The death of Cecil the Lion in July rightly sent shockwaves across the world. Many people who had previously been unaware of trophy hunting have now seen the shocking reality of this 'sport'.
Those who did know about it were equally outraged, as Cecil lived in a protected reserve where hunts were not supposed to have taken place. He was lured out, shot by a crossbow, and then allowed to suffer for some forty hours before finally being killed.
The reason Cecil was hunted? For sport. He was not a danger to the community. If anything he was a significant boost to the local economy - as are the other animals in Hwange National Park.
More alarmingly, photographs of the same hunter have emerged from previous hunts, where he had been allowed to kill an elk (paying £28,000 to do so), a leopard (£13,000), and a rhinoceros (also £13,000).
Over 18,000 tourists go to Africa purely to hunt each year, leading to more than 100,000 animals being killed. The 'Big Five' are the most sought after, despite the endangered nature of some species.
The League Against Cruel Sports has called on all MEPs to take Cecil's death as a watershed moment and act. As the EU cannot directly affect the laws of other countries (big game hunting remains legal in 23 African states) we propose that the best way to address this here is to restrict demand.
As such, MEPs should act urgently to ban the import of trophies into the EU. Without the trophies, hunters from Europe are much less likely to pay significant sums to kill these animals.
There has been some important progress on this - EU Commissioner Vella has confirmed in a letter to the League that a stricter regime is being implemented with regards to lion trophies - but more needs to be done.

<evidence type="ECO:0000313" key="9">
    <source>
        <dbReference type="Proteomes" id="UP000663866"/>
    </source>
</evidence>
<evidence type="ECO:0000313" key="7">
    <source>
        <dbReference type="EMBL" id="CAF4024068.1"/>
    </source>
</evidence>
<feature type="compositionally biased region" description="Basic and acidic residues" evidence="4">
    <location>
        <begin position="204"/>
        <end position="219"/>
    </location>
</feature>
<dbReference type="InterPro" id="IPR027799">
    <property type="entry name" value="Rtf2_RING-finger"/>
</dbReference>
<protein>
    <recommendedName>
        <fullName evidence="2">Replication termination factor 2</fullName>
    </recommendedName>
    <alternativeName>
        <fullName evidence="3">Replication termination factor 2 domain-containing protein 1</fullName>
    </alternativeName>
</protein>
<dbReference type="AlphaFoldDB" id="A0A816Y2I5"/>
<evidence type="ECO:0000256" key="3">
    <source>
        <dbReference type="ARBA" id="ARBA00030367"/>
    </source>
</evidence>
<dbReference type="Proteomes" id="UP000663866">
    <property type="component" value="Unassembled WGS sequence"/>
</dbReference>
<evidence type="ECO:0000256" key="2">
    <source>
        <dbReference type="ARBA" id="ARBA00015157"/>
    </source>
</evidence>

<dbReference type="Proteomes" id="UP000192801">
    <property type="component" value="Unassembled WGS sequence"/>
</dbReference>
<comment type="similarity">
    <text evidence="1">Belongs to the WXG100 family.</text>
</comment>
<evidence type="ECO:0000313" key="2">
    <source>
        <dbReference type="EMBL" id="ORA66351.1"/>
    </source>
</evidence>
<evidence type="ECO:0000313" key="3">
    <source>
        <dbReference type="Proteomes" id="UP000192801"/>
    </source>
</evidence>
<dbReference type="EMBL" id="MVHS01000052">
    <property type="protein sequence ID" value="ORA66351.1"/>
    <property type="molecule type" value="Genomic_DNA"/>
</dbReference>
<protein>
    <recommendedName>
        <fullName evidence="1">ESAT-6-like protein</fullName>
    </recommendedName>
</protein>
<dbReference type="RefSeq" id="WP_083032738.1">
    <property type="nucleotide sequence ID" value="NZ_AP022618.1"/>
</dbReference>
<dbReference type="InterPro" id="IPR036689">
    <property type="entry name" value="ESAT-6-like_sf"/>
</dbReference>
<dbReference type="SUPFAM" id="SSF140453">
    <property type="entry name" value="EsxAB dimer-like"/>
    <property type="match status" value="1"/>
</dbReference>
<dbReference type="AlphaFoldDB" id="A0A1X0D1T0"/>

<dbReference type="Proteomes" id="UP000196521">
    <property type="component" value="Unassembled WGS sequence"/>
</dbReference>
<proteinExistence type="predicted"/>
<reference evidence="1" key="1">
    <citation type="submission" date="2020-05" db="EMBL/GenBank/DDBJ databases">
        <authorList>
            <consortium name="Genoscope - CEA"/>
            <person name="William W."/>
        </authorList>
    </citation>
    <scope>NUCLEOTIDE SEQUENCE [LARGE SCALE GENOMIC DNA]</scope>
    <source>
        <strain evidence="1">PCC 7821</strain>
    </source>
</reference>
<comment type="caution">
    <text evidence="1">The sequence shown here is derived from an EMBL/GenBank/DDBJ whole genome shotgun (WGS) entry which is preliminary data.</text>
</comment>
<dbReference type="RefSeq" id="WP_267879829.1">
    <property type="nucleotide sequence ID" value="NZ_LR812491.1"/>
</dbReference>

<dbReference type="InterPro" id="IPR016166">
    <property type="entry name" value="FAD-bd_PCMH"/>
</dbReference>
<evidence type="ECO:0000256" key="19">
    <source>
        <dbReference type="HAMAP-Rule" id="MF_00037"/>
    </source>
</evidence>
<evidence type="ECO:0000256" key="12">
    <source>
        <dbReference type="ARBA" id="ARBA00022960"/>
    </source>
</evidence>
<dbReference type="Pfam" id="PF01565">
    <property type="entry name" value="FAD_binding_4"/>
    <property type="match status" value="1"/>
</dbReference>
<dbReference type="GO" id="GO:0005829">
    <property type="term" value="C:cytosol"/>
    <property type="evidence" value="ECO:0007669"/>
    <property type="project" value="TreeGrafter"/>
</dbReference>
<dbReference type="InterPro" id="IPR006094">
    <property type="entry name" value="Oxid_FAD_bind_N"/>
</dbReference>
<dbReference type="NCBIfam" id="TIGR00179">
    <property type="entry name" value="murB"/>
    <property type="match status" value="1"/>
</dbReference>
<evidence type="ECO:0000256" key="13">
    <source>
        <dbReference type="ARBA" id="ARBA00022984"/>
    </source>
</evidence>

The League has received positive responses from MEPs across the EU and across the political spectrum. We will be working closely with these representatives to move the issue forward.
Others are also taking note, particularly airlines. Delta, American, and United have all now stopped shipping lion, leopard, elephant, rhino, and buffalo trophies. For those carriers that haven't, the League has signed a joint letter alongside The Humane Society and a number of other animal welfare groups calling on them to re-think their position.
Despite progress in some areas, others are moving backwards. Zimbabwe, for example, has now lifted its ban on trophy hunting only ten days after it was put in place. Additionally UPS, the international courier, has stated that it intends to continue shipping these materials.
This shows there is a long way to go and that trophy hunting won't end overnight, but the momentum is on our side. Alongside our partners in the UK and internationally, the League will continue to pressure legislators to reduce demand for these trophies, making it more difficult and more expensive for hunters to kill these animals.
Hunting simply for the thrill is not acceptable in the 21st century. The European Parliament should make clear that trophies from such hunts are not welcome in Europe.